SADEH, PINḤAS (1929–1994), Israeli writer. Born in Lvov, Sadeh was taken to Palestine in 1934 and lived for a while in Tel Aviv. A radical individualist and autodidact, he then worked as a shepherd in the Jezreel valley, and later as a night watchman in Jerusalem. His first publications were a story in Ba-Ma'aleh (1945) and a poem in Ittim (1946). The first collection of poems, Massa Dumah ("Vision of Dumah"), positioned him in the tradition of Hebrew Expressionistsm and his first novel, Ha-Ḥayyim ke-Mashal (1958, 1968; Life as a Parable, 1966), foreshadows Expressionistic principles, mainly, the work of art as a cry of protest and an expression of the self. In confessional style, interweaving reflections and meditations on human existence and nature with personal experiences, Sadeh's autobiographical novel rejected the ubiquitous collective experience in favor of far-reaching individualism. The novel echoes perceptions and views which are closer to Christianity and to marginal religious sects in Jewish history (such as Shabbateanism and to the Frankists) than to the norms dear to Zionist society in Israel of the 1950s. With his work distinguished by images taken from his own life, Sadeh writes about love, erotic excitement, and loneliness, contemplates sin and grace, alludes to the New Testament and to Kierkegaard's and Dostoyevsky's oeuvre. Following the success of this unusual novel, Sadeh became, both on account of his writing and his sequestered, self-dramatized way of life, an idol for young Israelis and would-be artists. In 1967 he published Al Maẓẓavo shel ha-Adam ("Notes on Man's Condition") followed by the novella Mot Avimelekh ("The Death of Avimelech," 1969). Sadeh published further collections of poetry, in which he extols feminine beauty and women's self-sacrifice and reflects on nature, transience, and mortality. Among these are Sefer ha-Shirim ("Book of Poems"), El Shetei Ne'arot Nikhbadot ("To Two Honorable Young Ladies," 1977), and Sefer ha-Agasim ha-Ẓehubim (1985). He also wrote essays on Bialik (1985) and books for children (Ha-Ganav, "The Thief," 1988), edited a selection of European stories, Mivḥar ha-Sippur ha-Eiropi (1959), and anthologized ḥasidic legends (English translation as Jewish Folktales, 1989; 1990). Sadeh's Collected Poems appeared in 2005. Sadeh, who lived in his later life in Ramat Gan, received the Bialik Prize in 1990. For translations of his work see the ithl website at www.ithl.org.il.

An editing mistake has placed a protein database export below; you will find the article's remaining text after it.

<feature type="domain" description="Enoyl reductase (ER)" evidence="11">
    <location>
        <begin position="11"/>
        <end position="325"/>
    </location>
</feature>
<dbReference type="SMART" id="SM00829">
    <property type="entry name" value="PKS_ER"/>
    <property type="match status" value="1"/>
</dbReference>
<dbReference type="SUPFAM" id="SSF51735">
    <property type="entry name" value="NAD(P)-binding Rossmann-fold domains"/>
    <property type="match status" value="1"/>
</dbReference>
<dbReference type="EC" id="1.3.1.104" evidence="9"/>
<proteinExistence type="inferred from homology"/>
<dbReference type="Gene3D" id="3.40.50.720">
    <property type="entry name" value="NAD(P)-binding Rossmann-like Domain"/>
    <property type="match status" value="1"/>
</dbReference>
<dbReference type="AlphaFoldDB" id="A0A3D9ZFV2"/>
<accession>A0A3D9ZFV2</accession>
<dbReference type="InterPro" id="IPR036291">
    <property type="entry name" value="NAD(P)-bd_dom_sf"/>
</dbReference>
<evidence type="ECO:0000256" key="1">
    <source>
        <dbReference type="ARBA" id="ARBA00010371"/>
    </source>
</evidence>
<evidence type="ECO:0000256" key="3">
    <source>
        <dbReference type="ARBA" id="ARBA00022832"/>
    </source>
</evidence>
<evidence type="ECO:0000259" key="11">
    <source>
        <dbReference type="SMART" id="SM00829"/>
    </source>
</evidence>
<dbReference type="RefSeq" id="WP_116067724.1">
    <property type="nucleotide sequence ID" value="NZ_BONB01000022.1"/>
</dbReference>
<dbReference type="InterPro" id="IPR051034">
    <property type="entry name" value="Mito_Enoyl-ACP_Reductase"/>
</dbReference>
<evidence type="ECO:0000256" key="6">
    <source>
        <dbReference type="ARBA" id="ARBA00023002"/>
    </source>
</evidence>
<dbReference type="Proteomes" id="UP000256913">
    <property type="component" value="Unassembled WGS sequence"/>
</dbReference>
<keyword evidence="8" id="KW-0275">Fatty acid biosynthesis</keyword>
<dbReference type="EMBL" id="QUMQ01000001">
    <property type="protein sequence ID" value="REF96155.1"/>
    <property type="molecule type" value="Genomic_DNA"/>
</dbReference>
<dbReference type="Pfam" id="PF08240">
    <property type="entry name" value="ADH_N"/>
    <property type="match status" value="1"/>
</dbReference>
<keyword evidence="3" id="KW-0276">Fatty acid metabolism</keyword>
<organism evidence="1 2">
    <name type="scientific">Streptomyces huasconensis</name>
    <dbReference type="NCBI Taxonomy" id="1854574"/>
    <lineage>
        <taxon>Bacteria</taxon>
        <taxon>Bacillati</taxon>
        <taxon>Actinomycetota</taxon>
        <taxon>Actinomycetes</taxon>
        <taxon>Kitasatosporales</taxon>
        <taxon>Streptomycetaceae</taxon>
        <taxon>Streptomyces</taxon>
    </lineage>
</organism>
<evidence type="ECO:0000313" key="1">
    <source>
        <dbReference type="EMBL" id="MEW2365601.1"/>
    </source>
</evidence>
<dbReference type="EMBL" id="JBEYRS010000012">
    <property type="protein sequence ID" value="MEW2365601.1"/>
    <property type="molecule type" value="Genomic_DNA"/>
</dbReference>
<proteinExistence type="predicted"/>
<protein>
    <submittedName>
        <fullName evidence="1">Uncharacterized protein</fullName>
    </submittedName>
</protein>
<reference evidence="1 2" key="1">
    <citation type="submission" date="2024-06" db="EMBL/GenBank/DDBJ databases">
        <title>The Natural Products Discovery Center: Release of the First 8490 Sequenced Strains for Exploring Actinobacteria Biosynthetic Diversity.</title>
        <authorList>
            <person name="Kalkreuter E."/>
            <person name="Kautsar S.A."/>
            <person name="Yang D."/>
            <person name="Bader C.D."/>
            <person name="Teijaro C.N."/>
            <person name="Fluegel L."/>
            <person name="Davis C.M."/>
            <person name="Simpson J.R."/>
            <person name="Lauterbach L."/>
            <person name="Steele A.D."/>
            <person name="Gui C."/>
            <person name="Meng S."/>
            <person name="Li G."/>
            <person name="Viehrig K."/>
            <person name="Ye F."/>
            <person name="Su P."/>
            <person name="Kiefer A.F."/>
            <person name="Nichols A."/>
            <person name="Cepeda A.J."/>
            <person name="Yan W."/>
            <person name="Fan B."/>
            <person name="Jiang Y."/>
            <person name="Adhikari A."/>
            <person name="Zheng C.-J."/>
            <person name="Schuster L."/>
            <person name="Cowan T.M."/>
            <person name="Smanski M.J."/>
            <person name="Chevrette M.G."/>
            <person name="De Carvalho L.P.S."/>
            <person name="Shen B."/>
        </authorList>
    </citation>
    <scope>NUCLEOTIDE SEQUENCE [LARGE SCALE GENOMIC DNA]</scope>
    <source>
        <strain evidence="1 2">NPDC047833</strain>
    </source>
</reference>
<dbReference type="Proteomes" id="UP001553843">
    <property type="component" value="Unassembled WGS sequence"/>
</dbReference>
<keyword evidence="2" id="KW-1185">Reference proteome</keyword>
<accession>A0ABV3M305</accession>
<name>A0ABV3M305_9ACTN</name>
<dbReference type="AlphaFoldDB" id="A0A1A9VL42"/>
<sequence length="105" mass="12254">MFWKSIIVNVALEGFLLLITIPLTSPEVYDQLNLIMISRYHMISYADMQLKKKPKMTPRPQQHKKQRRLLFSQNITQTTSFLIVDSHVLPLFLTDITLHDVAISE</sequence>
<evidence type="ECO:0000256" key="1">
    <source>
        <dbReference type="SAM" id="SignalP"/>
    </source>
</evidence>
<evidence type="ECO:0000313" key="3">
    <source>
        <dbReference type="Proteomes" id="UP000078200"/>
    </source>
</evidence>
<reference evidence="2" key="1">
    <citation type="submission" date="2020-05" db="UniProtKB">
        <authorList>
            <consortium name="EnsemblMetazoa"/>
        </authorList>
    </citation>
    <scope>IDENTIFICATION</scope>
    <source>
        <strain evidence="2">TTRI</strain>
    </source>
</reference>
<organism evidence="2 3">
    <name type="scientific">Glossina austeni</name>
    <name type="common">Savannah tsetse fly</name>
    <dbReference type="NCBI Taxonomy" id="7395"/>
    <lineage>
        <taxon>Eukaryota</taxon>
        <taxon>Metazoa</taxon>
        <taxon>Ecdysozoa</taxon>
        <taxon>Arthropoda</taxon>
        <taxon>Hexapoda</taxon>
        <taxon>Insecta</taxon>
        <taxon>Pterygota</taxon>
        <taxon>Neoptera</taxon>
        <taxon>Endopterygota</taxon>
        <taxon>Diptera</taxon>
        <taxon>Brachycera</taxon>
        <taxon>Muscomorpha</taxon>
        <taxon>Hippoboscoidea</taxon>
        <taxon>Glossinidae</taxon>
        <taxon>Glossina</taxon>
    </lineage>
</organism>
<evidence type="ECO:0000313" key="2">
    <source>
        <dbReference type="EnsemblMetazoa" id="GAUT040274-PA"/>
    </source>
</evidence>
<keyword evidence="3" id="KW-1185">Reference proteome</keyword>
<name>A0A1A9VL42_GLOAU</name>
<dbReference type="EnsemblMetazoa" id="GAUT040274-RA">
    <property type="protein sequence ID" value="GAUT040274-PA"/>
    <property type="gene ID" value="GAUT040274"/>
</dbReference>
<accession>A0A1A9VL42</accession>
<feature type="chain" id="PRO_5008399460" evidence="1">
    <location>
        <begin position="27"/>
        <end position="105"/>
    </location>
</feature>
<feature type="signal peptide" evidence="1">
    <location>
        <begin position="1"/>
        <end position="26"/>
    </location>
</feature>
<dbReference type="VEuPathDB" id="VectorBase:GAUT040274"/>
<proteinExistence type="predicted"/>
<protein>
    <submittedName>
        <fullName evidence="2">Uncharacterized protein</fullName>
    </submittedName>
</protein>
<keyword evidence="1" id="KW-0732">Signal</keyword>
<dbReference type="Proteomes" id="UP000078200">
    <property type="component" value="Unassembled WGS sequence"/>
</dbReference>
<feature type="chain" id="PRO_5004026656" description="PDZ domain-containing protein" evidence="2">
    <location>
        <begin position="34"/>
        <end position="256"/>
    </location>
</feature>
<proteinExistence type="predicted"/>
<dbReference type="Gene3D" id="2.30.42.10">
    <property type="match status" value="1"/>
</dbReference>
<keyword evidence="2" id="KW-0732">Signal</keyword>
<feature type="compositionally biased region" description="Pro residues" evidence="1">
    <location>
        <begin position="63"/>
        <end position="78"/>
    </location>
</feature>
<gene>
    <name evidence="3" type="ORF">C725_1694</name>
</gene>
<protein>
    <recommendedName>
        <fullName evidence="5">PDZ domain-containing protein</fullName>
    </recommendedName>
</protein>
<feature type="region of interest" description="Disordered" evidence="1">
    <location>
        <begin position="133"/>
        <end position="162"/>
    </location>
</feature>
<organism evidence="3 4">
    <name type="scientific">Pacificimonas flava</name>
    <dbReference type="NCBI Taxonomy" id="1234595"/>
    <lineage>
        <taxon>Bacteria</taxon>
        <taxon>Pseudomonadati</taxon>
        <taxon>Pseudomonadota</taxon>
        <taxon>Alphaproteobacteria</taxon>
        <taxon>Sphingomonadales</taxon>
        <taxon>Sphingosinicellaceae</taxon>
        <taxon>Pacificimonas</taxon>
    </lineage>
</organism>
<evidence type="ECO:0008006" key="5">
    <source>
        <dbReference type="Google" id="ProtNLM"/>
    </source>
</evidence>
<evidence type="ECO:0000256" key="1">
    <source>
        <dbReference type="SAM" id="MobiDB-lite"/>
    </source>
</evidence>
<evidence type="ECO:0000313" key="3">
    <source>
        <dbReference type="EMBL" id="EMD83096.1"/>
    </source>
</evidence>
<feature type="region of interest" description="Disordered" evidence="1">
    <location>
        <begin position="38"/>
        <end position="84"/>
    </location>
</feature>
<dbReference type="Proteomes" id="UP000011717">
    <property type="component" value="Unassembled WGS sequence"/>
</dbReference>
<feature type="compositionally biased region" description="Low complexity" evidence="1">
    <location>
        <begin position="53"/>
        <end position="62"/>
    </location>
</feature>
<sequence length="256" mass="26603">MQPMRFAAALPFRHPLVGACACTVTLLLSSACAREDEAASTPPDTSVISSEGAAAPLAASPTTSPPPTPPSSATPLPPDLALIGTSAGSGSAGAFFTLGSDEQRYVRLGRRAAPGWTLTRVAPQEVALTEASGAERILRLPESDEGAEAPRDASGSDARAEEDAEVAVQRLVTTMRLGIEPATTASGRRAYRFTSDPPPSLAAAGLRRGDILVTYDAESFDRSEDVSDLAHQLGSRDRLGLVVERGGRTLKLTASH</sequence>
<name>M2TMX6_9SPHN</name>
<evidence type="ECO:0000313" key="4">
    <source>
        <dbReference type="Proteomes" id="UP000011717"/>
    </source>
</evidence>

J. Mundi, Siḥot ba-Ḥaẓot-Laylah im Pinḥas Sadeh (1969); A. Cohen, "Ha-Sipporet shel P. Sadeh," in: Hadoar, 50 (1971), 84; S. Lindenbaum, "Vision or Poetry? P. Sadeh's Poems," in: Modern Hebrew Literature, 4, 1 (1978), 43–46; T. Reshef, "Keri'at Ma'amakim," in: Prozah, 101–102 (1988), 7–9; O. Bartana, "Min ha-Pesikhologiyah el ha-Nevu'ah," in: Moznayim, 64:9–10 (1990), 13–16; A. Navot, "Ha-Maẓav ha-Revi'i," in: Mozanyim, 65:6 (1991), 4–9; M. Forcano, "Pinkhas Sadeh, o de la memoria ferida," in: Anuari de Filologia, 17, e4 (1994), 105–116; Y. Barezl, "Pirkei P. Sadeh," in: Hadoar 76:6 (1997), 15–17; Z. Luz, Ha-Meẓiut ha-Aḥeret: Al Shirat P. Sadeh (2000); E. Ben Ezer, Le-Hasbir la-Dagim: Edut al Pinchas Sadeh (2002); Y. Laor, in: Haaretz (July 1, 2005); M. Harel, in: Haaretz, Sefarim (July 13, 2005).
[Anat Feinberg (2nd ed.)]